My Appendix N

via The Omnipotent Eye (among others), here’s a quick list of the literary influences on my earliest RPGs:

  • Alexander, The Prydain Chronicles
  • Burroughs, John Carter, Warlord of Mars
  • Byfield, The Book of Weird
  • De Camp, The Complete Enchanter
  • Dickson, The Dragon and the George
  • Eager, Half Magic
  • Goldman, The Princess Bride
  • Heinlein, Glory Road
  • Howard (et al–back then his imitators and rewriters were all mixed in with his work), Conan
  • Lanier, Hiero’s Journey
  • Leiber, Fafhrd & the Grey Mouser
  • Lewis, Narnia
  • McCaffrey, Dragonriders of Pern
  • McGowen, Sir MacHinery
  • Moorcock, The Chronicles of Corum, Elric of Melnibone
  • Nesbit, Five Children and It, The Phoenix and the Carpet
  • Norman, Chronicles of Gor (only the first three, and I was way too young to get the sex parts, which apparently got more and more blatant as the series went on)
  • Norton, various, but particularly The Beast Master and Star Man’s Son
  • Tolkien, Hobbit and Lord of the Rings

3 thoughts on “My Appendix N

  1. Many of the same books were my favorites as a teenager, and a big influence on my views of fantasy, but I’m hard-pressed to think of a real instance where they influenced my games. (There are a few that I don’t recognize, e.g, McGowen and Nesbit. Do you recommend them for adults, or were they just a passing phase?)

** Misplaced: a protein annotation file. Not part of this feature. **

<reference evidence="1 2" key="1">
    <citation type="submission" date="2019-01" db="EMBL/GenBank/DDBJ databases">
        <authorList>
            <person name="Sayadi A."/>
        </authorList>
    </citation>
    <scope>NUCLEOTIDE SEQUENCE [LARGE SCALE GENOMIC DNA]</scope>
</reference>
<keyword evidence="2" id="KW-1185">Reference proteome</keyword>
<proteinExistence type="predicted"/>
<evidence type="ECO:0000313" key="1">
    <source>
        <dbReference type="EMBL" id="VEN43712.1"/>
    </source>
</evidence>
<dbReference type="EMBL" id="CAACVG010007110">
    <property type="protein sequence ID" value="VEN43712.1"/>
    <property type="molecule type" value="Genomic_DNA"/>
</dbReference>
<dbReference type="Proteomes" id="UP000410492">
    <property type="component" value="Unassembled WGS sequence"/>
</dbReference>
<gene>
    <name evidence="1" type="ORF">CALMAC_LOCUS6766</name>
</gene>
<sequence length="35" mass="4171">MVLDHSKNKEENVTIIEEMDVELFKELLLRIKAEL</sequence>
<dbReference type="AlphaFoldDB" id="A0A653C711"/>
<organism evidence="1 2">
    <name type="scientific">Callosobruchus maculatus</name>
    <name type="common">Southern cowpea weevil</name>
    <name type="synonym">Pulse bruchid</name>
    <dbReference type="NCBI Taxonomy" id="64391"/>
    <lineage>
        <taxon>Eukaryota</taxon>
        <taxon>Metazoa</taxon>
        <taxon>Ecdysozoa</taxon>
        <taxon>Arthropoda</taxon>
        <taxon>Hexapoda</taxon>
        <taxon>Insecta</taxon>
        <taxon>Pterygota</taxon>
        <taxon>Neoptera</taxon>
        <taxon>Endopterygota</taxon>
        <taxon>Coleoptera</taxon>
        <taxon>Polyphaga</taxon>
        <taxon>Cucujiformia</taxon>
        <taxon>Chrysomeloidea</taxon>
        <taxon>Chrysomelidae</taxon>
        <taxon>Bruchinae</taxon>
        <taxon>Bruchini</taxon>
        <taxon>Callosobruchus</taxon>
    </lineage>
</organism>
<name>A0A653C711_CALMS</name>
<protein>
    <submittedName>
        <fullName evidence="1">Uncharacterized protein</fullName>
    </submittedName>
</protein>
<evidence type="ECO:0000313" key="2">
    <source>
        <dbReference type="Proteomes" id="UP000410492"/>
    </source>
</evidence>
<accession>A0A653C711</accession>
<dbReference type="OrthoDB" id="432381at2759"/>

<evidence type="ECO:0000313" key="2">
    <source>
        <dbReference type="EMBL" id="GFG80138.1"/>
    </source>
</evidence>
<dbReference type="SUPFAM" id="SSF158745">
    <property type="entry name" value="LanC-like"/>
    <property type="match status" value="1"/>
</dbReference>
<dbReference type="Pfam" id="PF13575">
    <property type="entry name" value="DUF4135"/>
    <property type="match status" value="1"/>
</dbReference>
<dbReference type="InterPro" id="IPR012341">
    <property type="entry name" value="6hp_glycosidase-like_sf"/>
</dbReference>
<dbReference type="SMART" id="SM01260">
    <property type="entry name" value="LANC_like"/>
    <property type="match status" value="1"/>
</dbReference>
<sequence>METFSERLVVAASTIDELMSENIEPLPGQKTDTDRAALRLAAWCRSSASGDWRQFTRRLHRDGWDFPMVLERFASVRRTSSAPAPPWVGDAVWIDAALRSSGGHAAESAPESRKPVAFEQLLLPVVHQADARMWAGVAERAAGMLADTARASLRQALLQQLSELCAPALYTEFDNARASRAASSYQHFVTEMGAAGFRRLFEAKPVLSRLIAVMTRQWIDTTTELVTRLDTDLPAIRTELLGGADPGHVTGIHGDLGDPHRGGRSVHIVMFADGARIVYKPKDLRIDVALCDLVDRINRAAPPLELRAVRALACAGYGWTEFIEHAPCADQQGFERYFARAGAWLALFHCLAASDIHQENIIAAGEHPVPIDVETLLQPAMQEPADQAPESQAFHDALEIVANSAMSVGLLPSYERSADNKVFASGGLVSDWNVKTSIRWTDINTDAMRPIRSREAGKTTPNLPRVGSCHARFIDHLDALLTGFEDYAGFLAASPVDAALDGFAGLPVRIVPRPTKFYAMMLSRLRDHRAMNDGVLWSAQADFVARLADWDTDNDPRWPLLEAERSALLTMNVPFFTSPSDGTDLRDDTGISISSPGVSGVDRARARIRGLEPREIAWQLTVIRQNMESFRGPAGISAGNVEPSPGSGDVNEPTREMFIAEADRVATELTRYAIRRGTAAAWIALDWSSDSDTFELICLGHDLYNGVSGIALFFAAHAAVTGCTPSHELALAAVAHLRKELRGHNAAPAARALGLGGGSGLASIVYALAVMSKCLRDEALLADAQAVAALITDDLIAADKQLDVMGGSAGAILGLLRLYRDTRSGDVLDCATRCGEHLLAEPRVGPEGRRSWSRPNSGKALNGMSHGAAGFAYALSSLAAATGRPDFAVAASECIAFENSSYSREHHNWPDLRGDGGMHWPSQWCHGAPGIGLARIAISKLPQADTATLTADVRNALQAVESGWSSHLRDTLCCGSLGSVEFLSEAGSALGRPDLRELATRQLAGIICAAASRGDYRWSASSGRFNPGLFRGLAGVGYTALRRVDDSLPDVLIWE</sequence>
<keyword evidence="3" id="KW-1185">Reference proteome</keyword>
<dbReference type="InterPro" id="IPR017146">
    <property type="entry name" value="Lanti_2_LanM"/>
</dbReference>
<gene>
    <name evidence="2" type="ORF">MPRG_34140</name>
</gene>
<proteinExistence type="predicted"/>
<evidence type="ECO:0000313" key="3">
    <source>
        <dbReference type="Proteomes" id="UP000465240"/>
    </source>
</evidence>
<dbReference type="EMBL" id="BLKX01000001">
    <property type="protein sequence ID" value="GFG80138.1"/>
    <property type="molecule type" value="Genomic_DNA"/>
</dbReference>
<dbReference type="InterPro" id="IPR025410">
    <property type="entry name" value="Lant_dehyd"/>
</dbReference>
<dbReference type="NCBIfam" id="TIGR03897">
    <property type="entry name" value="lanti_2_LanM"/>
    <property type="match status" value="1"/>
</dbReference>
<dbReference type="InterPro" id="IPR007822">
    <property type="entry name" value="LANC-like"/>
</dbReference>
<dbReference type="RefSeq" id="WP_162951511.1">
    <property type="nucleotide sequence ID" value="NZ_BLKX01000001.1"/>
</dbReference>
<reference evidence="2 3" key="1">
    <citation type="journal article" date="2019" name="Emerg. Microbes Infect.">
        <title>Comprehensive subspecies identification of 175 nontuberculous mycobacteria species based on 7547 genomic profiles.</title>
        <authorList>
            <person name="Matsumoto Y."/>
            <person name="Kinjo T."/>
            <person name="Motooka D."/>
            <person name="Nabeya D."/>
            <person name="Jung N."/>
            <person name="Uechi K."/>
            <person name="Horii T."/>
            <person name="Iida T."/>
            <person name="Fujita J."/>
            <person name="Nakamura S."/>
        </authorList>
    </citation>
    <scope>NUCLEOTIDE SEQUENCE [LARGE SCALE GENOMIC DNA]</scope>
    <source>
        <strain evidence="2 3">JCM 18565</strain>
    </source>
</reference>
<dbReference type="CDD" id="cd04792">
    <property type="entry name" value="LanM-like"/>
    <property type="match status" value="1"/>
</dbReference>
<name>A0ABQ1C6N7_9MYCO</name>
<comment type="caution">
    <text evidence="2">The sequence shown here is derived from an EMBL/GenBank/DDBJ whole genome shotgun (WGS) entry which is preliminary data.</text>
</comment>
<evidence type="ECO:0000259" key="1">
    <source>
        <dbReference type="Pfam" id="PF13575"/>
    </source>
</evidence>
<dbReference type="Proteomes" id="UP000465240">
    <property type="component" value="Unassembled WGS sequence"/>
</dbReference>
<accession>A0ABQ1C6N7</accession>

Russell’s last blog post..I, grognard (Part I)

  2. The Complete Enchanter is a odd one. I read somewhere that it was a classic fantasy, and ordered it. I absolutely hated it! It was silly and I didn’t find it “fantastic” enough.

    Now, many years later I know how highly regarded those tales are, by Gygax and others. I wonder if I dare re-read them? For me, de Camp have written so much nonsense when trying his hand at biographies. It has generated bad will enough for de Camp in my eyes. I would probably not be able to judge that book fairly.

    Maybe I have to wait another ten years. 🙂

  3. Certain of them I can point to specific things I put into games because of them. I kept trying to add more interesting dueling rules every time I read The Princess Bride, or had a bunch of sea-going adventures after reading the trireme combat in one the Gor books. I also tried a magic system based on the Complete Enchanter, but it was too much work for the players. Most of them just led to a general interest in adventures in other worlds.

    Nesbit is a genuine classic of children’s literature but I haven’t read it since I was young so I’m not sure how it would stand up. Sir MacHinery, on the other hand, I re-read only last year and still really liked it; it’s out of print and quite hard to find, though. I only got a chance to re-read it because Mac remembered me talking about it and requested it through inter-library loan. It’s quite short, so I read it one evening when we were over there for gaming.

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